Hi guys, having some trouble on implicit differentiation. The problem is
find y'' given x^2 - y^2 = 1
I got the answer (y^2-x^2)/y^3
Remember that you can treat y's just like the chain rule with x's. So:
$\displaystyle \frac{d}{dx}y^2=2y(y')$
and so on. Taking our first derivative:
$\displaystyle \frac{d}{dx}[y^2-x^2]=\frac{d}{dx}1$
$\displaystyle 2yy'-2x=0$
$\displaystyle \frac{d}{dx}[2yy'-2x]=\frac{d}{dx}0$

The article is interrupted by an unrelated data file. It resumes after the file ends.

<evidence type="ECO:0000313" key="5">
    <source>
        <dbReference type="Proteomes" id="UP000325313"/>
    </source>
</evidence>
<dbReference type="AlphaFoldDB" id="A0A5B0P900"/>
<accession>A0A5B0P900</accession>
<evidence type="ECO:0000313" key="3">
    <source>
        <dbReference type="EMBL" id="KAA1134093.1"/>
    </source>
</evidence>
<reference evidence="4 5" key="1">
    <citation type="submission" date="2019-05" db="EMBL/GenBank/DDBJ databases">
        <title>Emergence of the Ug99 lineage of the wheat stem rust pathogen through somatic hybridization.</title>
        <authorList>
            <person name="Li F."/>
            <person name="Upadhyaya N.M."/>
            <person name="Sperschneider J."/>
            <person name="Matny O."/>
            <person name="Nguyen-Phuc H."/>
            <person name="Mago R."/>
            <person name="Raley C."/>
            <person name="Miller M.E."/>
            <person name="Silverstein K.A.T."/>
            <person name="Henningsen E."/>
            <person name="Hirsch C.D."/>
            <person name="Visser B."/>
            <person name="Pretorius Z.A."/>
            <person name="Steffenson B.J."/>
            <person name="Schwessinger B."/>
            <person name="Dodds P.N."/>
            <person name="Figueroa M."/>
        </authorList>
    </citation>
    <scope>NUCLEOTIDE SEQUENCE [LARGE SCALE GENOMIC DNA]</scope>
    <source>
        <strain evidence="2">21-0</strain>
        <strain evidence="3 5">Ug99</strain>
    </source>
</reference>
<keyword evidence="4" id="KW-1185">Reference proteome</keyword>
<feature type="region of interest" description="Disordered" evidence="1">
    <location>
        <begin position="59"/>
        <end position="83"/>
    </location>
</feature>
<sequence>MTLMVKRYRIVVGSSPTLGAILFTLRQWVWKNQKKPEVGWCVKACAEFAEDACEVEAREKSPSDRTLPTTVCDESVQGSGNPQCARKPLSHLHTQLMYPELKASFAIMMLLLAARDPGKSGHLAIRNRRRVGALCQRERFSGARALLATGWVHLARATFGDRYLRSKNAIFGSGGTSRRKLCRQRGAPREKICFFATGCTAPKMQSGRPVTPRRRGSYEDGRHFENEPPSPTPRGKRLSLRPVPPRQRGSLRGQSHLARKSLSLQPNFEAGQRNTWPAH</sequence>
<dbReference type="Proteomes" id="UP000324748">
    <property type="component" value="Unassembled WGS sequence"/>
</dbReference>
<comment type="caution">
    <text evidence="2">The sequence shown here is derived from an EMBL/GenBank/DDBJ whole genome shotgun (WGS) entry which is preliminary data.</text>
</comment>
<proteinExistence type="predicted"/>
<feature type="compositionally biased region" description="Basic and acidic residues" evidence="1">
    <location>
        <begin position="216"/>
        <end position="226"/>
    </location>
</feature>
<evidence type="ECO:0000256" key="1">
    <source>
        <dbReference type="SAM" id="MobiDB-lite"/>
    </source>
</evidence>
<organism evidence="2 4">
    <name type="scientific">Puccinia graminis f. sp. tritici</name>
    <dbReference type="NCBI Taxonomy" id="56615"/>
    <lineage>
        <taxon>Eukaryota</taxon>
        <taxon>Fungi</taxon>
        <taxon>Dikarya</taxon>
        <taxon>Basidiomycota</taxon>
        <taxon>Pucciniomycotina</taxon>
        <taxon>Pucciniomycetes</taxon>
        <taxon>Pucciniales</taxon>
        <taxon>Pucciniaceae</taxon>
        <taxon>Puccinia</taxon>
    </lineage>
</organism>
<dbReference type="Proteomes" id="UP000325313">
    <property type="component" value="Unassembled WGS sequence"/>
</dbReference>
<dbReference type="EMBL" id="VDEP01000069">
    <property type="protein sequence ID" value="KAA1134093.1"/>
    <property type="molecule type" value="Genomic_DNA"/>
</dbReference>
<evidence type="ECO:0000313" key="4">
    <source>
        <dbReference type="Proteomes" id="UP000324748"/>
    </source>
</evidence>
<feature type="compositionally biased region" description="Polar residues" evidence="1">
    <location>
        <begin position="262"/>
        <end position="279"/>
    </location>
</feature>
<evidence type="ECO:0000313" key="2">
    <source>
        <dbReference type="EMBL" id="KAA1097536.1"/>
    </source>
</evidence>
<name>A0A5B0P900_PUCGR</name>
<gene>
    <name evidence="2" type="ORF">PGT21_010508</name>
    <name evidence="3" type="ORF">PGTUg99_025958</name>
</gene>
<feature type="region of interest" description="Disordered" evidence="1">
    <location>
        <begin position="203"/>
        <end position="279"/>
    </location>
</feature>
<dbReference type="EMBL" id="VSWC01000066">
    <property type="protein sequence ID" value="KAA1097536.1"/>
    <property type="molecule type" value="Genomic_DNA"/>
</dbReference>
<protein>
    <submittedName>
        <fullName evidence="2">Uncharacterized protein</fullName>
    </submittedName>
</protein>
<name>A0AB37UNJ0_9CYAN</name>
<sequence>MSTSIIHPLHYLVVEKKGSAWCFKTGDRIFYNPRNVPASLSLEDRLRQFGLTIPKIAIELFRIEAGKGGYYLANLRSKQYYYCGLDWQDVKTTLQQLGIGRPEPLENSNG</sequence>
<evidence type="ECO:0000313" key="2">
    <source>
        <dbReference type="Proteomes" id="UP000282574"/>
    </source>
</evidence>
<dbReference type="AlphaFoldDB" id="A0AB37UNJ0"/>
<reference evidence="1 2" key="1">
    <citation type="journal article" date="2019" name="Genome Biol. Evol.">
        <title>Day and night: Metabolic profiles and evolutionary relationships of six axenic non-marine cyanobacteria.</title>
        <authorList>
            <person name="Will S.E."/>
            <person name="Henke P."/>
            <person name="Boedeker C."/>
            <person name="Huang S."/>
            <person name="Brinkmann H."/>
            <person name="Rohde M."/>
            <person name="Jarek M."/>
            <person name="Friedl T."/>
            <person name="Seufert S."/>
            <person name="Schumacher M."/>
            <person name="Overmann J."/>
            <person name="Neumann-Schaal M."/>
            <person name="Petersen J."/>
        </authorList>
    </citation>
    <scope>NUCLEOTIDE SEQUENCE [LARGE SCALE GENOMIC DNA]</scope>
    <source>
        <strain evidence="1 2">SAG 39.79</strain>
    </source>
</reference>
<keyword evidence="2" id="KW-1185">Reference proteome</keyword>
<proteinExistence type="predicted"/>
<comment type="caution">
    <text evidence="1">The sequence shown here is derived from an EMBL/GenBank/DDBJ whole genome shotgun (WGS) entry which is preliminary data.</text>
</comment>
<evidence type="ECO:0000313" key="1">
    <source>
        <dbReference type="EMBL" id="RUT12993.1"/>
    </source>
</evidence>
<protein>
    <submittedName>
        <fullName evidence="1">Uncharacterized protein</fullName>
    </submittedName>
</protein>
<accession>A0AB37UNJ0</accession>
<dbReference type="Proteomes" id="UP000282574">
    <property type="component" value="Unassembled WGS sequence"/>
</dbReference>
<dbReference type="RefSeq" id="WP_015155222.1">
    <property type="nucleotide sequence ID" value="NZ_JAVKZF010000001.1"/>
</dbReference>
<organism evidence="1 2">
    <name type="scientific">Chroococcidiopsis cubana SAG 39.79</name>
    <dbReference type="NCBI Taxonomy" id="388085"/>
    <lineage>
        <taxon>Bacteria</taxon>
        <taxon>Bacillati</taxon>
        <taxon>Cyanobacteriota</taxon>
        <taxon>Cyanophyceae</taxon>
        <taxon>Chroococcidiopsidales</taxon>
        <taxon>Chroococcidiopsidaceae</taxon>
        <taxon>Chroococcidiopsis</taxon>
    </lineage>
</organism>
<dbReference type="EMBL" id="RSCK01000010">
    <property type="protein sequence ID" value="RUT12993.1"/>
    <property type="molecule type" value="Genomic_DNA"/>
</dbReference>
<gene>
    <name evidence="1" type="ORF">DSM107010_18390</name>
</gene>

$\displaystyle 2yy''+2(y')^2-2=0$
To get the answer you had posted, you just substitute from above:
$\displaystyle 2yy'-2x=0$
$\displaystyle y'=\frac{x}{y}$
and you get:
$\displaystyle 2yy''+2(\frac{x}{y})^2-2=0$
which can be rearranged thusly:
$\displaystyle y''=\frac{y^2-x^2}{y^3}$